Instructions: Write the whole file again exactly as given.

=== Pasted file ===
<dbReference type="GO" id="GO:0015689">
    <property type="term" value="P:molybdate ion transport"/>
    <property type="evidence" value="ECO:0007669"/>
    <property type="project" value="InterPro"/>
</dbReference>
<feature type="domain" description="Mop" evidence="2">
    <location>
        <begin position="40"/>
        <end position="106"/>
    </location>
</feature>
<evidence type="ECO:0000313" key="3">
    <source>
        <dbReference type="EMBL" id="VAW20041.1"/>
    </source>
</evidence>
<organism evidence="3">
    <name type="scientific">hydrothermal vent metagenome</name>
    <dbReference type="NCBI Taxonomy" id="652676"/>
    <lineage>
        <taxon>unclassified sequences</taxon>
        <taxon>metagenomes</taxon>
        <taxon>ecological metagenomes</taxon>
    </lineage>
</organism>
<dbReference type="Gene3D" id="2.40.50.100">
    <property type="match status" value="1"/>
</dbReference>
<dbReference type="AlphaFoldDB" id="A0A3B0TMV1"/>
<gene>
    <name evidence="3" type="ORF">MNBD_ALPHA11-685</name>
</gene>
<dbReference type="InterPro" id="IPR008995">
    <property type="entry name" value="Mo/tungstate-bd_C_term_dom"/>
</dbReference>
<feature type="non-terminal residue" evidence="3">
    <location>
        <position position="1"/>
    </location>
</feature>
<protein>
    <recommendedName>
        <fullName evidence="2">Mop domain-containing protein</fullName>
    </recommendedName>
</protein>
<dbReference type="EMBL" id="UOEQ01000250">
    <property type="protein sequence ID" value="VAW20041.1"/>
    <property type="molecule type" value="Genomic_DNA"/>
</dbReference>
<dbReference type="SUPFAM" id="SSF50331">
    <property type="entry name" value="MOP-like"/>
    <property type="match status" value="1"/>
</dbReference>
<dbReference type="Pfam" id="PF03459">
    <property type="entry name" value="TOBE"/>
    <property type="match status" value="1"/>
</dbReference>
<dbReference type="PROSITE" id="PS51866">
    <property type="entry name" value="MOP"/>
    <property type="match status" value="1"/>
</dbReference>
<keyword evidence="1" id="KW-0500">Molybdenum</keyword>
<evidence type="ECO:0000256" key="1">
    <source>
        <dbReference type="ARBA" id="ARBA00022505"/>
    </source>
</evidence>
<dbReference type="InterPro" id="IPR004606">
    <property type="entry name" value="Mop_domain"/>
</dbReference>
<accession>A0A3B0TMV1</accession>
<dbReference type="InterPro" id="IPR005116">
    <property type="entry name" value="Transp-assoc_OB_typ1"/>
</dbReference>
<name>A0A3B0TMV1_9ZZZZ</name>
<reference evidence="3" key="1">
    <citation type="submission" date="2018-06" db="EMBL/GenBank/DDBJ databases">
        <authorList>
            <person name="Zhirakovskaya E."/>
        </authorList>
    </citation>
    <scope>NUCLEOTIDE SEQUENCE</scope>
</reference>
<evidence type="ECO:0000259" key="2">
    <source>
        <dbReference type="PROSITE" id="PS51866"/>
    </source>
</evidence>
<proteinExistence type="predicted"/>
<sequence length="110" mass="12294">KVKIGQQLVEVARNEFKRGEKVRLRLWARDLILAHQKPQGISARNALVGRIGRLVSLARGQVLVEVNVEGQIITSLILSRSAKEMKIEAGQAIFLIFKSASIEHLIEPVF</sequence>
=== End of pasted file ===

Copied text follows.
<dbReference type="GO" id="GO:0015689">
    <property type="term" value="P:molybdate ion transport"/>
    <property type="evidence" value="ECO:0007669"/>
    <property type="project" value="InterPro"/>
</dbReference>
<feature type="domain" description="Mop" evidence="2">
    <location>
        <begin position="40"/>
        <end position="106"/>
    </location>
</feature>
<evidence type="ECO:0000313" key="3">
    <source>
        <dbReference type="EMBL" id="VAW20041.1"/>
    </source>
</evidence>
<organism evidence="3">
    <name type="scientific">hydrothermal vent metagenome</name>
    <dbReference type="NCBI Taxonomy" id="652676"/>
    <lineage>
        <taxon>unclassified sequences</taxon>
        <taxon>metagenomes</taxon>
        <taxon>ecological metagenomes</taxon>
    </lineage>
</organism>
<dbReference type="Gene3D" id="2.40.50.100">
    <property type="match status" value="1"/>
</dbReference>
<dbReference type="AlphaFoldDB" id="A0A3B0TMV1"/>
<gene>
    <name evidence="3" type="ORF">MNBD_ALPHA11-685</name>
</gene>
<dbReference type="InterPro" id="IPR008995">
    <property type="entry name" value="Mo/tungstate-bd_C_term_dom"/>
</dbReference>
<feature type="non-terminal residue" evidence="3">
    <location>
        <position position="1"/>
    </location>
</feature>
<protein>
    <recommendedName>
        <fullName evidence="2">Mop domain-containing protein</fullName>
    </recommendedName>
</protein>
<dbReference type="EMBL" id="UOEQ01000250">
    <property type="protein sequence ID" value="VAW20041.1"/>
    <property type="molecule type" value="Genomic_DNA"/>
</dbReference>
<dbReference type="SUPFAM" id="SSF50331">
    <property type="entry name" value="MOP-like"/>
    <property type="match status" value="1"/>
</dbReference>
<dbReference type="Pfam" id="PF03459">
    <property type="entry name" value="TOBE"/>
    <property type="match status" value="1"/>
</dbReference>
<dbReference type="PROSITE" id="PS51866">
    <property type="entry name" value="MOP"/>
    <property type="match status" value="1"/>
</dbReference>
<keyword evidence="1" id="KW-0500">Molybdenum</keyword>
<evidence type="ECO:0000256" key="1">
    <source>
        <dbReference type="ARBA" id="ARBA00022505"/>
    </source>
</evidence>
<dbReference type="InterPro" id="IPR004606">
    <property type="entry name" value="Mop_domain"/>
</dbReference>
<accession>A0A3B0TMV1</accession>
<dbReference type="InterPro" id="IPR005116">
    <property type="entry name" value="Transp-assoc_OB_typ1"/>
</dbReference>
<name>A0A3B0TMV1_9ZZZZ</name>
<reference evidence="3" key="1">
    <citation type="submission" date="2018-06" db="EMBL/GenBank/DDBJ databases">
        <authorList>
            <person name="Zhirakovskaya E."/>
        </authorList>
    </citation>
    <scope>NUCLEOTIDE SEQUENCE</scope>
</reference>
<evidence type="ECO:0000259" key="2">
    <source>
        <dbReference type="PROSITE" id="PS51866"/>
    </source>
</evidence>
<proteinExistence type="predicted"/>
<sequence length="110" mass="12294">KVKIGQQLVEVARNEFKRGEKVRLRLWARDLILAHQKPQGISARNALVGRIGRLVSLARGQVLVEVNVEGQIITSLILSRSAKEMKIEAGQAIFLIFKSASIEHLIEPVF</sequence>